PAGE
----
Competition: OUTR Transiting Cities / 2012
Results: Student Honourable Mention

How can we pragmatically bring positive change to fossil fuel dependent places?

The competition’s theme was about regenerative strategies for communities tied to open-pit coal mining, in southern Australia. The following entry made use of both derelict quarries and active ones to sculpt giant, re-usable landscapes over time. This could be achieved through the rethinking of the mining methods themselves, and the use of local hydrology to accelerate top soil regeneration.

The strategy tackled issues on different fronts. Open pit mining leaves vast grounds completely scrapped and hard to regenerate. Therefor, in combination of top soil recreation methods, an overall framework of ecological corridor networking has been developed to link northern, western and southern reserves. Another aspect is the transitioning from a coal based energy towards renewables. This can be done through careful assessment of the remaining resources and the establishment of a flexible schedule of their use.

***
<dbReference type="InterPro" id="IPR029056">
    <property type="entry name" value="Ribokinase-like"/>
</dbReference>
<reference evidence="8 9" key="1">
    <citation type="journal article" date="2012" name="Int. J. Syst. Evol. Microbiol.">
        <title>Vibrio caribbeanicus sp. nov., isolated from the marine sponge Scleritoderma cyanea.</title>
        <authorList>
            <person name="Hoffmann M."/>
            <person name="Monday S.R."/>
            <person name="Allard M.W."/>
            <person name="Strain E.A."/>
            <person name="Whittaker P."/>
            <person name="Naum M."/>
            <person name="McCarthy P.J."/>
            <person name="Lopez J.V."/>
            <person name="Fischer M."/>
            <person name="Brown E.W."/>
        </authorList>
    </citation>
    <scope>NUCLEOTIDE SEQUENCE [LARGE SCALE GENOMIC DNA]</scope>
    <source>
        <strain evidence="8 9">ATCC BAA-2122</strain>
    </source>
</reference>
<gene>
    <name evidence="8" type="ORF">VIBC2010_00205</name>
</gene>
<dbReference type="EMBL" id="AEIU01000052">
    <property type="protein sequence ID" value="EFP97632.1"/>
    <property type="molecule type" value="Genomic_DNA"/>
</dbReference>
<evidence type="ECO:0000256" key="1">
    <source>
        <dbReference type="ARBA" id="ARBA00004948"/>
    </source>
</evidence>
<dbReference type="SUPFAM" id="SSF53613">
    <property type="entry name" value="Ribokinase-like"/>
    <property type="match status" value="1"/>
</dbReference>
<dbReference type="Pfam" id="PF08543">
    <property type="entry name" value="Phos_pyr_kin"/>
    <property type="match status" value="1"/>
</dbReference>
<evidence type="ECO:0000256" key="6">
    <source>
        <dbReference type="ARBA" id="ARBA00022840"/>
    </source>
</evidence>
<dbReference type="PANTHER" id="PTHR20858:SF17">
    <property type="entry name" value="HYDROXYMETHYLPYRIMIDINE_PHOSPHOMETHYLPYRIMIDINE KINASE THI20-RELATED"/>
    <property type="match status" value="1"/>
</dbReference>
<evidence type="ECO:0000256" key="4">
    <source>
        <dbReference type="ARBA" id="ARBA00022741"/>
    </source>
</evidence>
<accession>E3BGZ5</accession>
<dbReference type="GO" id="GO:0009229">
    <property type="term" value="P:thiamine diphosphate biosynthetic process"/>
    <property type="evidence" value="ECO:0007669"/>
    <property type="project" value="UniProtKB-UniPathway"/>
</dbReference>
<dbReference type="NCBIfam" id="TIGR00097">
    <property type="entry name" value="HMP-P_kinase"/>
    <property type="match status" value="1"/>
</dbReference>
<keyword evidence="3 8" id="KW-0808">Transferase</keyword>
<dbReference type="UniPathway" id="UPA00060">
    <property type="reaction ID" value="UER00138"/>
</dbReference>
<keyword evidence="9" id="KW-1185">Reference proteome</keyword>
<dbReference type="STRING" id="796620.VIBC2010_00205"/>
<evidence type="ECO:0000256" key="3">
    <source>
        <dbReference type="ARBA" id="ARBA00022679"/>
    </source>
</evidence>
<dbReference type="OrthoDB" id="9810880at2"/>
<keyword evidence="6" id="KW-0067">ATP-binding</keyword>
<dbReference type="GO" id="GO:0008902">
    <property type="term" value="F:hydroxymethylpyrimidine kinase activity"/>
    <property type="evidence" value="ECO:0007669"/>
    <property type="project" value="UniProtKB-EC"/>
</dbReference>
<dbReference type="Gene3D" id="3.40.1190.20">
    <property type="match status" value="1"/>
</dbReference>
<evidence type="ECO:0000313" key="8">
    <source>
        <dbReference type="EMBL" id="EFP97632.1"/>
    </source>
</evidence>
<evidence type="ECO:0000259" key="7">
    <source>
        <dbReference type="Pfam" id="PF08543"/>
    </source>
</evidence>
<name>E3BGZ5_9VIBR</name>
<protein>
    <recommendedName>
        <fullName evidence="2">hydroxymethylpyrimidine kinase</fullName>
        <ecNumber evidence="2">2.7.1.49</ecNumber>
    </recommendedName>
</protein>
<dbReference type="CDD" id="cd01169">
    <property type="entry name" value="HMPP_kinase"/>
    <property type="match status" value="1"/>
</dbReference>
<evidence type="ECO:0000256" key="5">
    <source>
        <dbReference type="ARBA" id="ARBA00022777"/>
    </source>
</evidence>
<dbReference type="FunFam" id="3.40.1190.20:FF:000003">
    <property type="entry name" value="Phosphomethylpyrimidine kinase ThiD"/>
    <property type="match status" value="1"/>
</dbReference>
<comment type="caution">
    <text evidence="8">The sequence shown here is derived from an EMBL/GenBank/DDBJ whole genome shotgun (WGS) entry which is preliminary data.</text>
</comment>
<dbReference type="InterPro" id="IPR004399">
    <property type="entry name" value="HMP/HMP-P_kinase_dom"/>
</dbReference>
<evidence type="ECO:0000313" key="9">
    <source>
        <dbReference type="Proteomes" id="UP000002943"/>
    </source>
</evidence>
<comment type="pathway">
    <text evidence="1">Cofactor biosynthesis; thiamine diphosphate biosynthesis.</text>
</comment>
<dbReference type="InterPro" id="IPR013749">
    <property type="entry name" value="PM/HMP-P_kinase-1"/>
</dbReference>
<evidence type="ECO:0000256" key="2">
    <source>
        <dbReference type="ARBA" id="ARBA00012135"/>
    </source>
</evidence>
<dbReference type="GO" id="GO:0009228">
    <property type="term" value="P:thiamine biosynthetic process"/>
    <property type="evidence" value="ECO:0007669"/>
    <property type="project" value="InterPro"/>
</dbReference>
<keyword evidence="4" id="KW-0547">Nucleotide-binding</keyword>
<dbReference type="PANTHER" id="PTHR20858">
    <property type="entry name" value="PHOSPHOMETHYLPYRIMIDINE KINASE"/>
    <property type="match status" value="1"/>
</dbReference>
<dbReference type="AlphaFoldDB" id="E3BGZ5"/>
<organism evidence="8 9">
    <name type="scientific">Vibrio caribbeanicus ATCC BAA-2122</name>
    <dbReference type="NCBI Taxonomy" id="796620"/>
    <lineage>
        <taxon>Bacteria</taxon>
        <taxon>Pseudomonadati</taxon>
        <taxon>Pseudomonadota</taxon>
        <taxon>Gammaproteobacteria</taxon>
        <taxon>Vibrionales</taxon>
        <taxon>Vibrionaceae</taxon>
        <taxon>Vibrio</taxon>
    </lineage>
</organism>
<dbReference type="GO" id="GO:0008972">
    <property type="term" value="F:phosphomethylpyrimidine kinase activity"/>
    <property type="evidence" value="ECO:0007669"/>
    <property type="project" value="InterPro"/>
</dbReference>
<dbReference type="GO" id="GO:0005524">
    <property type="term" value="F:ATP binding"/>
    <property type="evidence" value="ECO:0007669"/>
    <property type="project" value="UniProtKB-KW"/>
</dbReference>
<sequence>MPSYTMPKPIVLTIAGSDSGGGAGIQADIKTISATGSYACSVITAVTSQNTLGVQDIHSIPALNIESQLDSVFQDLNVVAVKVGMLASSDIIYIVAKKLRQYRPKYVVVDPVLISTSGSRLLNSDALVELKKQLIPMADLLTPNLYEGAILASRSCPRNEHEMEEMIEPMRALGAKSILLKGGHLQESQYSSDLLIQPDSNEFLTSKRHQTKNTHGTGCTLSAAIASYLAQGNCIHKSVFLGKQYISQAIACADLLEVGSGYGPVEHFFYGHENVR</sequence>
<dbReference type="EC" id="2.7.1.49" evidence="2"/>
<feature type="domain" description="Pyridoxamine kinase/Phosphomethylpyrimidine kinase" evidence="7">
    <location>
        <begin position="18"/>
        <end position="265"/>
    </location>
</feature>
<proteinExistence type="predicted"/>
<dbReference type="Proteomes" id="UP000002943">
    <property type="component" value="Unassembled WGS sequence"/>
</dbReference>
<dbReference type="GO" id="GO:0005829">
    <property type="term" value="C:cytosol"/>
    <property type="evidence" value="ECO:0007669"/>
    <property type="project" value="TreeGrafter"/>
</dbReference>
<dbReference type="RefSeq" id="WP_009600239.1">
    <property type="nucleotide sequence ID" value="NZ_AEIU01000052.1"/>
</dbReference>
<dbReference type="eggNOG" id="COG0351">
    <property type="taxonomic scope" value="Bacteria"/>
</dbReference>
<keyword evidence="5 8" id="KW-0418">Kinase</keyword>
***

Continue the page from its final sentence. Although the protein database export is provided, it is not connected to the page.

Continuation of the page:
To be left with usable grounds after the mining is completed, the land would greatly benefit from an efficiency compromise. It would aim at providing enough coal for the Hazelwood power-plant to meet its production needs while leaving behind accessible agricultural sized parcels of land. This implies that in an initial stage, the mining methods meet the pre-existing agricultural grid (light blue). To then realize an energetic transition, the strategy schedules a progressive switch from deep mining to shallow. This will also ensure that the regular ground level incrementally meets the deep ends of the mines.

Projections show that an exemplary energetic changeover would be more manageable from over 50 years up to a century. This range depends mostly on financial fluctuations, since green efforts are notorious for having potential inhibiting effects on local economies.

Synthetic wetlands will help speed up the post-mining soil formation. Rivers and streams will be diverted through the artificial terraces to create biomass on sterile grounds. Through encouraged hydrosere succession, soil regeneration for agricultural purposes should greatly be accelerated, while potentially generating biomass and food through temporary algae based cultures.